Through this project have you felt like you've come into closer touch with that rhythm when you're playing?

Oh, absolutely. See, my books all went back there. Drumming at the Edge of Magic, and Planet Drum. All that stuff all started with the first beat. You know, the down beat. Beat one. And then beat two. And it all started 13.7 billion years ago. Back when I wrote those books, there was no sound that you could attach to that. It was just a theory back then. Now it's proven scientific fact. And now we have the wave form that comes from these ancient, primal, epic, events. Singularities, it's called.

So, I started going back. What you're listening to, Pulsars and all that stuff, that was my first, and that was your first, exposure to this. Because I was trying it out at that time. That was my first cosmic experience was laying it out on Dead tour [2009]. But since then I've been working continuously on it, and honing, making it into much finer sounds where I am able to make it music that we can relate to. When it comes to me, it doesn't sound like music, it sounds like noise. Then I have to cell design it and do things to it, and add some special spices. And ring it's neck a little bit, and do evil things to it. But no, as I transpose it I also mess with its form. But I'm dealing with the original source material. So, everybody can enjoy it. Because, listening to space, you wouldn't call it music. What you hear is processed. When you're listening to all that stuff, I've run that through my computers, my reverbers, and different kinds of processing to make it sound almost like music. Sometimes it does sound like music. But, there's a lot of buzzing up there. There's a lot of other kind of chatter that wouldn't be a rhythmic form that you could really sit and listen to and enjoy it. but once you grab it and turn it into something, it's transforming the form. You're changing form, which is great. It's really synesthetic. I mean, you're seeing colors, specific colors, specific tones.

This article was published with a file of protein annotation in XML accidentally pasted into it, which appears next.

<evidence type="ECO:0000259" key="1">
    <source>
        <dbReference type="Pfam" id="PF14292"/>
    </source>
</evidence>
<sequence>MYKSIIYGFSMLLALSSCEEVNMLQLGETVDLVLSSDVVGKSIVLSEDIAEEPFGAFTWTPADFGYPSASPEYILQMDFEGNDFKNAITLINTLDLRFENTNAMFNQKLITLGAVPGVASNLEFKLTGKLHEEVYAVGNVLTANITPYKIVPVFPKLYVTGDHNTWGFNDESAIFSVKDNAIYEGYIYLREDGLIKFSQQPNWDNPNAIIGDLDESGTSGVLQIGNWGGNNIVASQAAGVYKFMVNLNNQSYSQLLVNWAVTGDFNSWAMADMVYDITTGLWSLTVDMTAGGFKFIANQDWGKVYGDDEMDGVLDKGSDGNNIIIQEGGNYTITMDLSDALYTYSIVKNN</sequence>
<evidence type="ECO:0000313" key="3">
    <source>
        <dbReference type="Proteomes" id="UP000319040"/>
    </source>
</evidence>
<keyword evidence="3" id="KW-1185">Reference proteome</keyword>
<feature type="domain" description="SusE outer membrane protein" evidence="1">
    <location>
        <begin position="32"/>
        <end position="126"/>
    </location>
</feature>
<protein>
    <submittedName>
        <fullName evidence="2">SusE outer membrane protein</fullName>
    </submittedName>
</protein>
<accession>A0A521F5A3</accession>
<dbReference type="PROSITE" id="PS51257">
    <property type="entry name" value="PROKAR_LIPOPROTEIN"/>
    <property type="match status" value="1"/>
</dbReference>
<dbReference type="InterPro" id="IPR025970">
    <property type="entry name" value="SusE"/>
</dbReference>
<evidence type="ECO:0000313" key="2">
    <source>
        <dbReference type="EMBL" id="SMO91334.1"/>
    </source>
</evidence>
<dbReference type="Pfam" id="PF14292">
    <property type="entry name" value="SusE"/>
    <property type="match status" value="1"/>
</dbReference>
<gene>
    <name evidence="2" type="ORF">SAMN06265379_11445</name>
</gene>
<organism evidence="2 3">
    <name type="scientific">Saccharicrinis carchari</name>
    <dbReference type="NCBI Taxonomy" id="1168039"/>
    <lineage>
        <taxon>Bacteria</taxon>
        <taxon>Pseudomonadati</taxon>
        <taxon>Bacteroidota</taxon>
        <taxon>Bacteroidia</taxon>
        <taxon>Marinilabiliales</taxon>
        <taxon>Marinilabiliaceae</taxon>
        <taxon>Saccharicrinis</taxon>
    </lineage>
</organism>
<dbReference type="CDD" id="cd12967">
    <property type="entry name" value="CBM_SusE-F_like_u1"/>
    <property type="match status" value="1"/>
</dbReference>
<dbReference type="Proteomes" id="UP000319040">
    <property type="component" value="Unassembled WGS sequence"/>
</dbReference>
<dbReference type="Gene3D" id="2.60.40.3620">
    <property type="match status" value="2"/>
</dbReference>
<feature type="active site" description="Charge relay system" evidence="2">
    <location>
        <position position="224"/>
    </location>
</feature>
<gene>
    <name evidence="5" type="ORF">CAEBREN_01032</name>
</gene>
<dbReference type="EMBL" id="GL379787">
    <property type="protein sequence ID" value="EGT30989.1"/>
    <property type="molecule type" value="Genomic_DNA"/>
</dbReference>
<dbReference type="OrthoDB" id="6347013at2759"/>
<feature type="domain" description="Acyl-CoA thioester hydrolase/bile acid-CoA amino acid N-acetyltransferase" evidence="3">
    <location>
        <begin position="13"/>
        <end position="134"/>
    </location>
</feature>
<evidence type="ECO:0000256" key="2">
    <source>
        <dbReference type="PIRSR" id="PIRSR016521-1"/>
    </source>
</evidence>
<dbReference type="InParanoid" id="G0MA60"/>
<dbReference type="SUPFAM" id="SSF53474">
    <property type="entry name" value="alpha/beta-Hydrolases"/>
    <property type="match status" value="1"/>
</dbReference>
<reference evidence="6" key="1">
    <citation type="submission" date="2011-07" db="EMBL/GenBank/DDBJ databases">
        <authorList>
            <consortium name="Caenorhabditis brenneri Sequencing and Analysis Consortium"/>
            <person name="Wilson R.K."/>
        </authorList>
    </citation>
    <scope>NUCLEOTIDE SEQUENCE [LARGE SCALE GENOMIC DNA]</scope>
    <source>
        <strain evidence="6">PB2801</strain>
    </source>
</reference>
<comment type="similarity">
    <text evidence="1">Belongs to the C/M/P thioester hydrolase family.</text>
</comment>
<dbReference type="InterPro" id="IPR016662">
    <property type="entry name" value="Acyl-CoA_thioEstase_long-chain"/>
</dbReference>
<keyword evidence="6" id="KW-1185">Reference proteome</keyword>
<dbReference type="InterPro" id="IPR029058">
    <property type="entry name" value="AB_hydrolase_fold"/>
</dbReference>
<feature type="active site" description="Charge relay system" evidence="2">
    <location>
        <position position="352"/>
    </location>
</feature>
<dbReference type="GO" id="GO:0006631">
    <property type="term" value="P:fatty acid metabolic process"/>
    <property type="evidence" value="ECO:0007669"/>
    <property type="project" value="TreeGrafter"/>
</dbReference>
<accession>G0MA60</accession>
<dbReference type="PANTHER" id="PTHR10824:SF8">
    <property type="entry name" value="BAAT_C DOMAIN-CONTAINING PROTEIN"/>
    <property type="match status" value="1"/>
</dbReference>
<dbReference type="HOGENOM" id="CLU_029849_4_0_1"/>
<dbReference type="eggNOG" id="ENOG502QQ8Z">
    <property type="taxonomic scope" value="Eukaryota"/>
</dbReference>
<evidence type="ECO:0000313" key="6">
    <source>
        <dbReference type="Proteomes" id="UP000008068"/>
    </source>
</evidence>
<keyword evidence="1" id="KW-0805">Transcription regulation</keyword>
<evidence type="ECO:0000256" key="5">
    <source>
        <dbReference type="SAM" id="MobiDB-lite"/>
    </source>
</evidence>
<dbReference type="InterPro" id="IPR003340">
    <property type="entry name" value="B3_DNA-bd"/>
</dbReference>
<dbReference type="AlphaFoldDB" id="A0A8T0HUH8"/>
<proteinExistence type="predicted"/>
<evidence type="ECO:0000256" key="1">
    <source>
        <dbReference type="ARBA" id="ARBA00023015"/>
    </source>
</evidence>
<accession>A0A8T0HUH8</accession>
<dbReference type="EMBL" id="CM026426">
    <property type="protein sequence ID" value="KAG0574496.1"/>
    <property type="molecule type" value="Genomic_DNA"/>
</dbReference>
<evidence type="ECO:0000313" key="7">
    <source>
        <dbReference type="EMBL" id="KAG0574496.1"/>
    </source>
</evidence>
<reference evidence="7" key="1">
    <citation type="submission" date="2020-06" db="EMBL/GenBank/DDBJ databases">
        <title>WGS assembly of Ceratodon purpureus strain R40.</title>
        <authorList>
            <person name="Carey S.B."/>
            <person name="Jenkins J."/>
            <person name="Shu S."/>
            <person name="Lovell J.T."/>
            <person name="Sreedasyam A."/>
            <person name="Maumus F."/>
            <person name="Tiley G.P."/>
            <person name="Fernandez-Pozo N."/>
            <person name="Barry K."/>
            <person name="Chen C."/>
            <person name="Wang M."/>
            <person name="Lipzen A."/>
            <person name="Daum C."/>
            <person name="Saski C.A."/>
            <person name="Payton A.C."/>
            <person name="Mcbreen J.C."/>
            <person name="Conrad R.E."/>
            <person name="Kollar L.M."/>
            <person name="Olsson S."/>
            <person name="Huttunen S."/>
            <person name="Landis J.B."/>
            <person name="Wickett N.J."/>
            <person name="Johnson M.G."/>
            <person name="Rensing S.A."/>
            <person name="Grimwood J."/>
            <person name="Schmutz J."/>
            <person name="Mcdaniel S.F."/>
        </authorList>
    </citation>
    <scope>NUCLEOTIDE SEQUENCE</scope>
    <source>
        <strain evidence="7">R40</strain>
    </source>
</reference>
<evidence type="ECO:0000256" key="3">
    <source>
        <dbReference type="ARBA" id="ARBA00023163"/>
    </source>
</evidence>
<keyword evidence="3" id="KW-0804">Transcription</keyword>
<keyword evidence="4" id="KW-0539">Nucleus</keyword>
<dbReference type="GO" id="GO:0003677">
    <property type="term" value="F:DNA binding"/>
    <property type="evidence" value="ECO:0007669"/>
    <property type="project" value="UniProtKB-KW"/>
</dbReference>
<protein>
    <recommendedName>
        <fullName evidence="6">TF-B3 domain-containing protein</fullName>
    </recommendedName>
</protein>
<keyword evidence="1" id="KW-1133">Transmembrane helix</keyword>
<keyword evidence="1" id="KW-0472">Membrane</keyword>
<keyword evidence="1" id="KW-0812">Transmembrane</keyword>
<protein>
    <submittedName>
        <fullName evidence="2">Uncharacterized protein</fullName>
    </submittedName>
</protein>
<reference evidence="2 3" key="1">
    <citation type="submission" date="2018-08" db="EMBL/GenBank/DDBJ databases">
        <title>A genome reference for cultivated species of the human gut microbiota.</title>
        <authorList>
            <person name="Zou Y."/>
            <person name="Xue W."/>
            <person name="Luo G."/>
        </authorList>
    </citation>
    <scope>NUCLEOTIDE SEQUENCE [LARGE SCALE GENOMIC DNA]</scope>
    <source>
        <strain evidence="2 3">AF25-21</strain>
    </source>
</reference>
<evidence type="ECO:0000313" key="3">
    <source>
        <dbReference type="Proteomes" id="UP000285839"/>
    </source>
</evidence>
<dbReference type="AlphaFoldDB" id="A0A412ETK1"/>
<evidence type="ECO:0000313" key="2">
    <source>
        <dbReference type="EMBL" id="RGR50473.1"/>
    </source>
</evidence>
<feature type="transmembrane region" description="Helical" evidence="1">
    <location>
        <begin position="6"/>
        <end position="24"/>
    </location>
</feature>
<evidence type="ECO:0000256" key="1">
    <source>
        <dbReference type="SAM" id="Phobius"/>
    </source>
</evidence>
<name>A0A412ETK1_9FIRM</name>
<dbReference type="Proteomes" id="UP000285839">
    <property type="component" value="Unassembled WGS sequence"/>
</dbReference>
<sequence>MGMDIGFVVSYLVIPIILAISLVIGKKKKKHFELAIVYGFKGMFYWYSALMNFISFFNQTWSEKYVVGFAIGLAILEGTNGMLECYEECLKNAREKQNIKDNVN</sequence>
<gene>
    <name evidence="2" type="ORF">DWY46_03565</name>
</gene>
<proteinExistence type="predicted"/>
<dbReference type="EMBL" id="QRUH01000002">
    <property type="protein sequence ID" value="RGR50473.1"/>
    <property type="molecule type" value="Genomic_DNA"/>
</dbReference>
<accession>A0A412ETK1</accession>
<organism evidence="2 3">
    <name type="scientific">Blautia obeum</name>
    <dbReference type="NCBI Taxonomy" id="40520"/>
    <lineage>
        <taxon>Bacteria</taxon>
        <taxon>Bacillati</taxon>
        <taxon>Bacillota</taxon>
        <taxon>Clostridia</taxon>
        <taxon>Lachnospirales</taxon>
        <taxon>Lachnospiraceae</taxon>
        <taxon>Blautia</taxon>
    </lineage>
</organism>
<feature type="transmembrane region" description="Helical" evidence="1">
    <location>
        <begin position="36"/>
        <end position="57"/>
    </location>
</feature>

All the ancients and mystics in history have dealt with this; the Hindus, Shiva dancing, drumming the Earth, the cosmos, into creation. This is common mystic thought, but now science has kind of connected the dots and said "Yeah! This is why they were talking about..." Pythagoras and the Buddha, and pretty much all ancient thinkers. Plato, Galileo, Confucius, it goes on and on and on. How to go through vibration, sound, in order to explain the infinite Universe. For the first time now, we're actually able to have a peek. Just like the Hubble allows us to see into deep space, radio telescopes now are these amazing satellites that allow us to see back billions of years. And, fairly accurately.


Yeah, it's amazing. So, that's what consumes my days and nights now. I'll be rolling it out here in a couple of months you'll be staring to hear about all this stuff. But, I'm really glad that you like those sounds.

Mickey, I love them, man. Thank you so much for all that you've done to contribute to all of this. In the deepest way, thank you.

Thank you very much. I appreciate the questions.

Rhythm Devils featuring Bill Kreutzmann and Mickey Hart. With Donna the Buffalo. 8 p.m. Sunday, January 9, at Revolution, 200 W Broward Blvd., Fort Lauderdale. Tickets cost #38.05-$43.20. Click here.